aweewhilelonger · 19/07/2017 08:33

Our old flat in Edinburgh has a shared green out the back, also in Scotland. My mil actually grew up in a flat in another one of the buildings that surround it: she's told me and shown me pictures of it as a big, maintained grassy area, with loads of washing lines for everyone to use and for children to play out on safely. Before we bought there, someone else in one of the other buildings started a community group to improve it from the overgrown wasteland that it had become - they got funding, cleaned it up, created seating areas and installed a shared BBQ... it was really lovely. It sounds like you've done some research - maybe you could do some more and find out if there are any models that work?

It's so sad that communal areas of shared properties are so neglected and badly managed these days: stair cleaning is the same. It used to be that people got the brush and mop left on their door when it was their turn, and they just did it because it benefitted them and everyone else to have a clean stairwell. Personally I think that all communal areas should come under the control of a factor or something similar . I live in an apartment in France and everything communal is actively managed - stairs, lift, front garden outside, shared area out the back etc. It's depressing going to our old Flatbush comparison (we rent it out) - the front gardens all down the street are full of rubbish / old bikes / weeds, the stairwell is filthy with bikes padlocked to every landing rail. Very few people seem willing to contribute to the greater good - and there is no legislation compelling them to.

FrancisCrawford · 19/07/2017 08:33

This reply has been deleted

Message withdrawn at poster's request.

Charming1234 · 19/07/2017 08:41

Genuine question whats a "stair"?

Also unfortunately the fact no one did up the garden over 10 years suggests the type of selfish rude people you're living around, the first to jump in and use something that someone else has put time and effort into. Communal washing only works if everyone has respect sadly.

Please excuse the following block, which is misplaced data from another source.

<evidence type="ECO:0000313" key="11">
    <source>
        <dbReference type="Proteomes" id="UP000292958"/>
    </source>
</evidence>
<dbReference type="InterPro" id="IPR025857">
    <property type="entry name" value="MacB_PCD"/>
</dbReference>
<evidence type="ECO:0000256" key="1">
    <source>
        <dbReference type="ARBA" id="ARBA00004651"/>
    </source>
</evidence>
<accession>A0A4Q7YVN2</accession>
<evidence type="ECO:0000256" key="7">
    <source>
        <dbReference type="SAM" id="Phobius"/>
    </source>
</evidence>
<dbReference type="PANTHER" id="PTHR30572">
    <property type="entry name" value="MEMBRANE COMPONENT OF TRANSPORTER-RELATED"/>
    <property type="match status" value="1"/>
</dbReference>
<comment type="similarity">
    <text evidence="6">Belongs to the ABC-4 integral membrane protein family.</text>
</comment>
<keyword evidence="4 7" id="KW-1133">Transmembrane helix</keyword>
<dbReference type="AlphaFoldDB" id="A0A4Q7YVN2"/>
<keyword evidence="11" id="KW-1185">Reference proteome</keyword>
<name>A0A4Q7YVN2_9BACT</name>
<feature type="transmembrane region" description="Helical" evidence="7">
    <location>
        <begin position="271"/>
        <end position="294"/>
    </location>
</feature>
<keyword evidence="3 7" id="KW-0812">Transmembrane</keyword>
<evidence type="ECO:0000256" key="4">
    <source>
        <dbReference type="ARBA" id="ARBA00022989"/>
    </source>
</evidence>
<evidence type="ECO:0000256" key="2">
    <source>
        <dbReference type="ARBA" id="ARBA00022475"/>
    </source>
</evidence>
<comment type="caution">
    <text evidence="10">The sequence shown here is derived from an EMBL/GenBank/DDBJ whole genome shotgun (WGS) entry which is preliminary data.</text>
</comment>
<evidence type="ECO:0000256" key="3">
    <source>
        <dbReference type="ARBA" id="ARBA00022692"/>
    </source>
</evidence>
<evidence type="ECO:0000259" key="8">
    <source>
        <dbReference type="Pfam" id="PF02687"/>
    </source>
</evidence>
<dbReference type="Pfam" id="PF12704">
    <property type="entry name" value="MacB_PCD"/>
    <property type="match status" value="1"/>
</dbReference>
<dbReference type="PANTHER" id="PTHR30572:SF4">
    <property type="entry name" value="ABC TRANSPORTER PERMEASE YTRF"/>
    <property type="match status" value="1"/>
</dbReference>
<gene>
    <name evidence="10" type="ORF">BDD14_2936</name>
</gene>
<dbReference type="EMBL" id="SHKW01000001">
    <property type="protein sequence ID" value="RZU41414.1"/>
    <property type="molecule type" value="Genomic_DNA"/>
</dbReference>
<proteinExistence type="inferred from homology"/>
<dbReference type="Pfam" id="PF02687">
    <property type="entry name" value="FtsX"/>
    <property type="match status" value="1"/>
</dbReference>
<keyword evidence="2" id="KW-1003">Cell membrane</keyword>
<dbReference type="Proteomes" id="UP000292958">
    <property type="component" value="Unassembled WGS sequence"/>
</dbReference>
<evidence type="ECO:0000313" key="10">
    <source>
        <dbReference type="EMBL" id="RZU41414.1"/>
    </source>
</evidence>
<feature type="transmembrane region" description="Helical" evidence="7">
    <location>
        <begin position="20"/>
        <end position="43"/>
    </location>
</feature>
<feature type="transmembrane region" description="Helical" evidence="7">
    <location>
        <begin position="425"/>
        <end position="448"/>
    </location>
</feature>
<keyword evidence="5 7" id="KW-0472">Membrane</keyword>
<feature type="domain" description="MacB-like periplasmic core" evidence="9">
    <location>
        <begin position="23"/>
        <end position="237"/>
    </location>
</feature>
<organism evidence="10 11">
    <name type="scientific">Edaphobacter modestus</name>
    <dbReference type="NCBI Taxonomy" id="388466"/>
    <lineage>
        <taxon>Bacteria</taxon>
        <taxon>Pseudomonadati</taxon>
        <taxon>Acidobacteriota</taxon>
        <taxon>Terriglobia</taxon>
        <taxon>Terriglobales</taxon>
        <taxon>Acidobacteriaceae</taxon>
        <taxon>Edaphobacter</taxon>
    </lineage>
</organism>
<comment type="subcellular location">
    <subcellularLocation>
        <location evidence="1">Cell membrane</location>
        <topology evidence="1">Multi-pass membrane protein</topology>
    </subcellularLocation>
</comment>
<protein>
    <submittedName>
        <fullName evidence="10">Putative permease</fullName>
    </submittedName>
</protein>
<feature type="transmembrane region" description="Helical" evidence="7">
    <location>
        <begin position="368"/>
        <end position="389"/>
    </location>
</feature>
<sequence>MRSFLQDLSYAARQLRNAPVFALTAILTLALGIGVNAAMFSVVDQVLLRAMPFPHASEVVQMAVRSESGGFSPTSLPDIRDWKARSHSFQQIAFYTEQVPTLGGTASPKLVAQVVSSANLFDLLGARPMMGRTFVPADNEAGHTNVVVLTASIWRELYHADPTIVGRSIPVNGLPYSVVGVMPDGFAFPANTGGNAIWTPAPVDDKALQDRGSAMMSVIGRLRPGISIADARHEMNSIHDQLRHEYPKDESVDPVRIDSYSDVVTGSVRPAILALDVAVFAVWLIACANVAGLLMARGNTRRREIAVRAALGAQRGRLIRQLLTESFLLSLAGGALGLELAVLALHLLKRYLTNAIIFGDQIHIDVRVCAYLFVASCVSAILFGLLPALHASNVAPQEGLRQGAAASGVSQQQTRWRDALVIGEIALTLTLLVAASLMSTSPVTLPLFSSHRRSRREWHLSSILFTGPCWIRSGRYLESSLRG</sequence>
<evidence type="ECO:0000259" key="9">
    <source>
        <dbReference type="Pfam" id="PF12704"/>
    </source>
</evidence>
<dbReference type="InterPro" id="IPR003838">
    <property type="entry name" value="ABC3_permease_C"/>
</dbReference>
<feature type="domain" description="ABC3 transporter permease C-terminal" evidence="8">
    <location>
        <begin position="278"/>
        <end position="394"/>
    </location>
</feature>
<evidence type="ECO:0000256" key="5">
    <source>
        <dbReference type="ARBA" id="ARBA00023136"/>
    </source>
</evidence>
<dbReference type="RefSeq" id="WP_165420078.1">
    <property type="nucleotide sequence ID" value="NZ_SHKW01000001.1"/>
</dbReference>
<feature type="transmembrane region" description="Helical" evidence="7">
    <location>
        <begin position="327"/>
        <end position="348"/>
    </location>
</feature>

GloriaV · 19/07/2017 08:44

I would try to make friends with her, on the surface, not really.
Some people believe their lives are very hard due to others, not their own doing, seems she sees you as interfering in her freedom to hang her washing where she wants, using whoever's pegs and anyone daring to invade her life deserves a mouthful.
I would chat to her and ask if she needs whichever specific line for her use. Ask for suggestions for where the'communal' pegs should be stored.
Angry people like her have pretty sad lives so you could give being generous a go and see if you win her over. If it fails you are back to square one.

alltouchedout · 19/07/2017 08:50

I would be pissed off to have to stare at your bloody laundry out of my window. I'd rather look at overgrown greenery than you knickers, thanks!

So you're being massively unreasonable to think you get to hang your laundry in a communal space and others just need to suck it up and be stuck with the ugly sight - because you decided to cut some weeds.

That's one of the most ridiculous things I have read on mumsnet in ages.

FrancisCrawford · 19/07/2017 08:52

This reply has been deleted

Message withdrawn at poster's request.

FrancisCrawford · 19/07/2017 08:54

This reply has been deleted

Message withdrawn at poster's request.

TinyTear · 19/07/2017 08:58

we own a flat in Edinburgh and rent it out. unfortunately no one there can use the green as a ground floor tenant/owner managed to jam the door closed and put planters in front of the communal door and use it as their own private fucking garden.

if we ever move there i would want it sorted, but the tenants never complained. but i'm scared by the time we want it sorted this person will say they have been using it for x years so are entitled to it

woodhill · 19/07/2017 08:59

Makes sense to drug clothes outside. Hard to understand the mentality of someone removing washing and cutting ropes.

elessar · 19/07/2017 09:23

@TinyTear - why don't you kick up a fuss to get it sorted now then?

Surely it's better to do it now when you're not living there so any awkwardness or hostility doesn't impact you on a day to day basis?

Cromwell1536 · 19/07/2017 09:24

Trollsdon'tuselogic is another good name for a troll. The neighbour is hanging up her own laundry in place of the OP's laundry.